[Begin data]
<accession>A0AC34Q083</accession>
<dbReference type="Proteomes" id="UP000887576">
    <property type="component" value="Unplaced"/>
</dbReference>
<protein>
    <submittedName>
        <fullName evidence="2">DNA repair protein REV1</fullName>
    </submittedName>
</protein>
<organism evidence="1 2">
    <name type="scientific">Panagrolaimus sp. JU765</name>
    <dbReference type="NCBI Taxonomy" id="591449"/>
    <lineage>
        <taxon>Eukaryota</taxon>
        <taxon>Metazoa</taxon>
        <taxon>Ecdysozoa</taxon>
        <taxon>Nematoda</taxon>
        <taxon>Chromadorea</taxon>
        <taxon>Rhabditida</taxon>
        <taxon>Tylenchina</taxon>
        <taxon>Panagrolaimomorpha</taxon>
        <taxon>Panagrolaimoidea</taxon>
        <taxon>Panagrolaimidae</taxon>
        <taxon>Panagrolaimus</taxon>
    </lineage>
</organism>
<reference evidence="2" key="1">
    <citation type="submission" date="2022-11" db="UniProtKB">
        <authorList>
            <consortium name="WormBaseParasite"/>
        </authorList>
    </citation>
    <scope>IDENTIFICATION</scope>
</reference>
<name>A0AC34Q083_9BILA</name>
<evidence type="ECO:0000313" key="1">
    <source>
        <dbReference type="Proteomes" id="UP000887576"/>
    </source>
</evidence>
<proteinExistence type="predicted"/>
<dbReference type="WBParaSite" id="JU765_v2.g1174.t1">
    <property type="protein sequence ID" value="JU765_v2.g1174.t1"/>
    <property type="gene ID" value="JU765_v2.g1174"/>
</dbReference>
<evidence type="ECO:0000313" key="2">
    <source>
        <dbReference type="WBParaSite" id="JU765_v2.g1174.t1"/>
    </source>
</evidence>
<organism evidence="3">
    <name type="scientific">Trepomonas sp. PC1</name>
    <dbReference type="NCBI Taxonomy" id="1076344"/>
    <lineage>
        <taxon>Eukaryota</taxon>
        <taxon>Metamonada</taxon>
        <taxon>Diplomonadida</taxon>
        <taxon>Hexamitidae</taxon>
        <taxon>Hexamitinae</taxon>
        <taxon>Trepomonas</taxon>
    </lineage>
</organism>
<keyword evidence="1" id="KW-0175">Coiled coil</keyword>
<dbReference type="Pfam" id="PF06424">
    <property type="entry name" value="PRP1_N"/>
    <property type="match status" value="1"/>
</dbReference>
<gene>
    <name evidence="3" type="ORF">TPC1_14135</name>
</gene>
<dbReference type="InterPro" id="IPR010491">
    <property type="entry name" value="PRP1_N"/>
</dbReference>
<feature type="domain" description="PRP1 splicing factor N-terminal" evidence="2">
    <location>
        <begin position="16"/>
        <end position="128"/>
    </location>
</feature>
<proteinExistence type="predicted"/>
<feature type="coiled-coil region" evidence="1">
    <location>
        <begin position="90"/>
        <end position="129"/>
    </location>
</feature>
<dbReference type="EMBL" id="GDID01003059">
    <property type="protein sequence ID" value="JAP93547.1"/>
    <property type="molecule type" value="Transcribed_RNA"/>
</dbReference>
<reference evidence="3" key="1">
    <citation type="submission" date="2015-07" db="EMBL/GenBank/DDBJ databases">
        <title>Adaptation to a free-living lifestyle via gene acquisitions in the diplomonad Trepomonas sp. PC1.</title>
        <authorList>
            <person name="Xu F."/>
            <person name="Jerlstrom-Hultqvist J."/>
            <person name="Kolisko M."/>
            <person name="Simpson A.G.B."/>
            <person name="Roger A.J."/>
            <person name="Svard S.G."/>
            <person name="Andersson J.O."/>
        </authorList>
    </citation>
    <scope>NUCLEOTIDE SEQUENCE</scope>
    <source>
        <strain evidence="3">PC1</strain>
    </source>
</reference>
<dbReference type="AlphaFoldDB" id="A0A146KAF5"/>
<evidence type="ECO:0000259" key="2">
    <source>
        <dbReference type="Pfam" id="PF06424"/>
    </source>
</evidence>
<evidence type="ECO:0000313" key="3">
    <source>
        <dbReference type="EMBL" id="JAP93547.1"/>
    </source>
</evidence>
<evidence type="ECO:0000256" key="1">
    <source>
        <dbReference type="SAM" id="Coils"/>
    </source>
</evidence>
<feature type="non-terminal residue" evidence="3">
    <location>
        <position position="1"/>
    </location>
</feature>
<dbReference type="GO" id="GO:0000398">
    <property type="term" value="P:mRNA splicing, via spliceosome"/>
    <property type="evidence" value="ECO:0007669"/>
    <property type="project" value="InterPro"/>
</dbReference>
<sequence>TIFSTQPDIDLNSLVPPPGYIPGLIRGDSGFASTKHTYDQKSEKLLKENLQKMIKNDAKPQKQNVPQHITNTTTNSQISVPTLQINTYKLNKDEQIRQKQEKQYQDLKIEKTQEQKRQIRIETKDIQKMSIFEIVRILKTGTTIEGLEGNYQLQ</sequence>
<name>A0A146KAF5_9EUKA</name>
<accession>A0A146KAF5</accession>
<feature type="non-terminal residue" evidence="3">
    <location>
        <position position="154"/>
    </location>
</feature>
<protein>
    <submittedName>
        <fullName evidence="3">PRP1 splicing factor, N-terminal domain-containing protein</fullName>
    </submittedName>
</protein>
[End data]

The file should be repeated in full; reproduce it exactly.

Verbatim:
<accession>A0AC34Q083</accession>
<dbReference type="Proteomes" id="UP000887576">
    <property type="component" value="Unplaced"/>
</dbReference>
<protein>
    <submittedName>
        <fullName evidence="2">DNA repair protein REV1</fullName>
    </submittedName>
</protein>
<organism evidence="1 2">
    <name type="scientific">Panagrolaimus sp. JU765</name>
    <dbReference type="NCBI Taxonomy" id="591449"/>
    <lineage>
        <taxon>Eukaryota</taxon>
        <taxon>Metazoa</taxon>
        <taxon>Ecdysozoa</taxon>
        <taxon>Nematoda</taxon>
        <taxon>Chromadorea</taxon>
        <taxon>Rhabditida</taxon>
        <taxon>Tylenchina</taxon>
        <taxon>Panagrolaimomorpha</taxon>
        <taxon>Panagrolaimoidea</taxon>
        <taxon>Panagrolaimidae</taxon>
        <taxon>Panagrolaimus</taxon>
    </lineage>
</organism>
<reference evidence="2" key="1">
    <citation type="submission" date="2022-11" db="UniProtKB">
        <authorList>
            <consortium name="WormBaseParasite"/>
        </authorList>
    </citation>
    <scope>IDENTIFICATION</scope>
</reference>
<name>A0AC34Q083_9BILA</name>
<evidence type="ECO:0000313" key="1">
    <source>
        <dbReference type="Proteomes" id="UP000887576"/>
    </source>
</evidence>
<proteinExistence type="predicted"/>
<dbReference type="WBParaSite" id="JU765_v2.g1174.t1">
    <property type="protein sequence ID" value="JU765_v2.g1174.t1"/>
    <property type="gene ID" value="JU765_v2.g1174"/>
</dbReference>
<evidence type="ECO:0000313" key="2">
    <source>
        <dbReference type="WBParaSite" id="JU765_v2.g1174.t1"/>
    </source>
</evidence>
<organism evidence="3">
    <name type="scientific">Trepomonas sp. PC1</name>
    <dbReference type="NCBI Taxonomy" id="1076344"/>
    <lineage>
        <taxon>Eukaryota</taxon>
        <taxon>Metamonada</taxon>
        <taxon>Diplomonadida</taxon>
        <taxon>Hexamitidae</taxon>
        <taxon>Hexamitinae</taxon>
        <taxon>Trepomonas</taxon>
    </lineage>
</organism>
<keyword evidence="1" id="KW-0175">Coiled coil</keyword>
<dbReference type="Pfam" id="PF06424">
    <property type="entry name" value="PRP1_N"/>
    <property type="match status" value="1"/>
</dbReference>
<gene>
    <name evidence="3" type="ORF">TPC1_14135</name>
</gene>
<dbReference type="InterPro" id="IPR010491">
    <property type="entry name" value="PRP1_N"/>
</dbReference>
<feature type="domain" description="PRP1 splicing factor N-terminal" evidence="2">
    <location>
        <begin position="16"/>
        <end position="128"/>
    </location>
</feature>
<proteinExistence type="predicted"/>
<feature type="coiled-coil region" evidence="1">
    <location>
        <begin position="90"/>
        <end position="129"/>
    </location>
</feature>
<dbReference type="EMBL" id="GDID01003059">
    <property type="protein sequence ID" value="JAP93547.1"/>
    <property type="molecule type" value="Transcribed_RNA"/>
</dbReference>
<reference evidence="3" key="1">
    <citation type="submission" date="2015-07" db="EMBL/GenBank/DDBJ databases">
        <title>Adaptation to a free-living lifestyle via gene acquisitions in the diplomonad Trepomonas sp. PC1.</title>
        <authorList>
            <person name="Xu F."/>
            <person name="Jerlstrom-Hultqvist J."/>
            <person name="Kolisko M."/>
            <person name="Simpson A.G.B."/>
            <person name="Roger A.J."/>
            <person name="Svard S.G."/>
            <person name="Andersson J.O."/>
        </authorList>
    </citation>
    <scope>NUCLEOTIDE SEQUENCE</scope>
    <source>
        <strain evidence="3">PC1</strain>
    </source>
</reference>
<dbReference type="AlphaFoldDB" id="A0A146KAF5"/>
<evidence type="ECO:0000259" key="2">
    <source>
        <dbReference type="Pfam" id="PF06424"/>
    </source>
</evidence>
<evidence type="ECO:0000313" key="3">
    <source>
        <dbReference type="EMBL" id="JAP93547.1"/>
    </source>
</evidence>
<evidence type="ECO:0000256" key="1">
    <source>
        <dbReference type="SAM" id="Coils"/>
    </source>
</evidence>
<feature type="non-terminal residue" evidence="3">
    <location>
        <position position="1"/>
    </location>
</feature>
<dbReference type="GO" id="GO:0000398">
    <property type="term" value="P:mRNA splicing, via spliceosome"/>
    <property type="evidence" value="ECO:0007669"/>
    <property type="project" value="InterPro"/>
</dbReference>
<sequence>TIFSTQPDIDLNSLVPPPGYIPGLIRGDSGFASTKHTYDQKSEKLLKENLQKMIKNDAKPQKQNVPQHITNTTTNSQISVPTLQINTYKLNKDEQIRQKQEKQYQDLKIEKTQEQKRQIRIETKDIQKMSIFEIVRILKTGTTIEGLEGNYQLQ</sequence>
<name>A0A146KAF5_9EUKA</name>
<accession>A0A146KAF5</accession>
<feature type="non-terminal residue" evidence="3">
    <location>
        <position position="154"/>
    </location>
</feature>
<protein>
    <submittedName>
        <fullName evidence="3">PRP1 splicing factor, N-terminal domain-containing protein</fullName>
    </submittedName>
</protein>